What: Introducing Wolfram Programming Lab: Virtual Workshop for Educators
When: February 25, 2016, 4–5pm EST
Where: Free online
Who: Anyone who’s interested—no coding experience needed!

We’ll go over how to get started using Programming Lab, its built-in Explorations, and case studies from elementary schools and secondary classrooms with plenty of time for Q&A. You can register here. I look forward to seeing you there.

 But why do students need to know what all the English palindromes are, or how to use a computer to find them? Can Mathematica help kids learn how to spell, learn the rules of grammar, or how to write an essay? Can Mathematica improve a studentâ€™s reading comprehension? Those are the things students need to learn in English class. Posted by Ted Ersek    February 19, 2016 at 6:14 am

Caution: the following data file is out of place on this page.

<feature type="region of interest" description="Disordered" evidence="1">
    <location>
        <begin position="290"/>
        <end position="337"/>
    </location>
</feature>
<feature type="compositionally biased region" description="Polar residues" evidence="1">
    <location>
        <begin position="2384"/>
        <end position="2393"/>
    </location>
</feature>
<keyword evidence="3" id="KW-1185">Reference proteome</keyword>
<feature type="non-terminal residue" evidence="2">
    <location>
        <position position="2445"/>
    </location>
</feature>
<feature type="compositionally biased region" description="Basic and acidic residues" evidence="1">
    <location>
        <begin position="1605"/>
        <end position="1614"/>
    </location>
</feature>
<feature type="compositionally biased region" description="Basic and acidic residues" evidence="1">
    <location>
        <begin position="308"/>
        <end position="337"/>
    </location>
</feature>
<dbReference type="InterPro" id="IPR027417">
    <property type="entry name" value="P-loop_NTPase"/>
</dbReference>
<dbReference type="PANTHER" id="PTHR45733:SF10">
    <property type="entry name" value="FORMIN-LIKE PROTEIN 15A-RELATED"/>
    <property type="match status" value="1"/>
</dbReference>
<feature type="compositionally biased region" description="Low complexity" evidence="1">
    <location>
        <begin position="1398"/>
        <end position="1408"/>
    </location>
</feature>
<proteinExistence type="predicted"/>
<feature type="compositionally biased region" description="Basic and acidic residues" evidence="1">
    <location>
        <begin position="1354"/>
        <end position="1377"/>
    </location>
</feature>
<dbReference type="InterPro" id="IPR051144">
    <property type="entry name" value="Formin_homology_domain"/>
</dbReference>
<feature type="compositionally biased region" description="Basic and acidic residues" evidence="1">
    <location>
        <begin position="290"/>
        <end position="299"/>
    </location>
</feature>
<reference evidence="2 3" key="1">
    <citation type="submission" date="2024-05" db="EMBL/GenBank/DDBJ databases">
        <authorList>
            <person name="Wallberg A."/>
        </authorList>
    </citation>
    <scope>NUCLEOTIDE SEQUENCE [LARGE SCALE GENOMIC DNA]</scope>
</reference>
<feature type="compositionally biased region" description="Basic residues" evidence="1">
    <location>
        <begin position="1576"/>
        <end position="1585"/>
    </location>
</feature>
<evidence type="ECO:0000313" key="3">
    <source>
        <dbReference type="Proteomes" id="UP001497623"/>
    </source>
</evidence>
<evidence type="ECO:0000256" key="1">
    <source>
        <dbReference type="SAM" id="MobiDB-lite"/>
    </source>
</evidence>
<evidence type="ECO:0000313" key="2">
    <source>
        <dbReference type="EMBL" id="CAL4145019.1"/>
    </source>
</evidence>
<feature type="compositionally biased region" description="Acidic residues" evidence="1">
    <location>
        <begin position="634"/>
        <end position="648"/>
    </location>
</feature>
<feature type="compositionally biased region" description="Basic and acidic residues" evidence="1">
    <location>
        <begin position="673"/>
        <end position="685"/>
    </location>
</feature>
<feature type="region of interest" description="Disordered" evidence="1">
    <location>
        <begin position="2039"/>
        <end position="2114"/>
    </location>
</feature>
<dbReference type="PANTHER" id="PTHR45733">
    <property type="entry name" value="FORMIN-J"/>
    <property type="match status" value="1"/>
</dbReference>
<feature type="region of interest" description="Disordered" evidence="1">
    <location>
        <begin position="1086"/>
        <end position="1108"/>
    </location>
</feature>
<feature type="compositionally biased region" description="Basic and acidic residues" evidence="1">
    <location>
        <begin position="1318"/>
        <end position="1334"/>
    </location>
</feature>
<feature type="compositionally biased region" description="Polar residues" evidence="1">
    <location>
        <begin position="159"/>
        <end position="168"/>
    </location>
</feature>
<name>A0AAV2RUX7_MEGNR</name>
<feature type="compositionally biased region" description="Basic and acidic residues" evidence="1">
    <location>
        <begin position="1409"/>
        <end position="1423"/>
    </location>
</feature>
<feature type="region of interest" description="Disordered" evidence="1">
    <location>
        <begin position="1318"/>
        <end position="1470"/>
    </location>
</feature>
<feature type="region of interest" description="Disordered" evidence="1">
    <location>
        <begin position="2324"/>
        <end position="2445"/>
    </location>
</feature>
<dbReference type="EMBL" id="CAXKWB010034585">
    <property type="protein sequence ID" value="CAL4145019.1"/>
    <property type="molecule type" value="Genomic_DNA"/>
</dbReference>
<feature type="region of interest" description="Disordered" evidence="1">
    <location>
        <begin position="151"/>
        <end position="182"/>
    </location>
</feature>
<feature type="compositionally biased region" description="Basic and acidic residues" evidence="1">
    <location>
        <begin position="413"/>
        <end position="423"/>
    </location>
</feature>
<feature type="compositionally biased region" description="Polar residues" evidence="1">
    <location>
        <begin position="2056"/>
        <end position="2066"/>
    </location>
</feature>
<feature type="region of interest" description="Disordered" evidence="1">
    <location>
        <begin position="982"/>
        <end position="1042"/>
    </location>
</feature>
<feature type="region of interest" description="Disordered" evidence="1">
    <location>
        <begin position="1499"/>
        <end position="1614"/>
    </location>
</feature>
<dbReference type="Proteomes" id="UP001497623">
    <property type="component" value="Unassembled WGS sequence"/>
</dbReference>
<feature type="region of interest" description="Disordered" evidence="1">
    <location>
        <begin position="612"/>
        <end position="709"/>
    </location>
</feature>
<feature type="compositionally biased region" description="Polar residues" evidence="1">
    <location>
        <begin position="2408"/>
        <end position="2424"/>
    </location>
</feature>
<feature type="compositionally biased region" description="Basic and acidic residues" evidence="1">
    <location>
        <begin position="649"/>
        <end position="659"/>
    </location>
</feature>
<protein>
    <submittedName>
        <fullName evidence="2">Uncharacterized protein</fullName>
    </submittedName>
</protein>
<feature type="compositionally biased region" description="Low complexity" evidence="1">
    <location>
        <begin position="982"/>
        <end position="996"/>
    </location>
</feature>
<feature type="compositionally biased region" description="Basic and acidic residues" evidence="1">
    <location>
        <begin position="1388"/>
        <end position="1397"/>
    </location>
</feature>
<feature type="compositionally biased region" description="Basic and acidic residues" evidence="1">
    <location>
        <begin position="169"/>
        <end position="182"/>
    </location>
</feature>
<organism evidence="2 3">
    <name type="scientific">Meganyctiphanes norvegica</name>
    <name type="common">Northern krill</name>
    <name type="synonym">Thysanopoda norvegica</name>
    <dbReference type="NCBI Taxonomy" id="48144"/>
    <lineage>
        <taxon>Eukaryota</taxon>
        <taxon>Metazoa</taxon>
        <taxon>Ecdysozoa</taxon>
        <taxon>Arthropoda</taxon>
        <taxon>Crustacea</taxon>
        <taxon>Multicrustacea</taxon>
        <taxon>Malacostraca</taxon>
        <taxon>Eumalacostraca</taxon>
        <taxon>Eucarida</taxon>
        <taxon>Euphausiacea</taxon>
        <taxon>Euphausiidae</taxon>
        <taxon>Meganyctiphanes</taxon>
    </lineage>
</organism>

It goes back to the idea that if students are exposed to critical thinking exercises across the curriculum, those skills are more likely stick. And to your comment about learning to spell…actually it does. If you want to focus on just the fact that students are typing, when working with elementary and middle school students, I’ve seen an increasing in spelling abilities. When students work with a block-based programming language, they are just dragging blocks around. With the Wolfram Language, students are using a text-based language. The autocomplete helps tremendously, but as a side effect of coding they are learning how to spell words. For elementary students, it might be spelling the colors correctly. For middle and high school students perhaps is learning how to correctly spell 3D shapes. Beyond addressing spelling skills, I think one of the most important characteristics of good student is being a reflective learner. You can use the Wolfram Language to analyze your writing. I actually wrote a blog post about that here: http://blog.wolfram.com/2015/10/06/using-the-wolfram-language-in-the-classroom-english/ There are definitely ways in which adopting a computational thinking approach to an English classroom can benefit and increase student learning. Posted by Adriana    February 23, 2016 at 11:26 am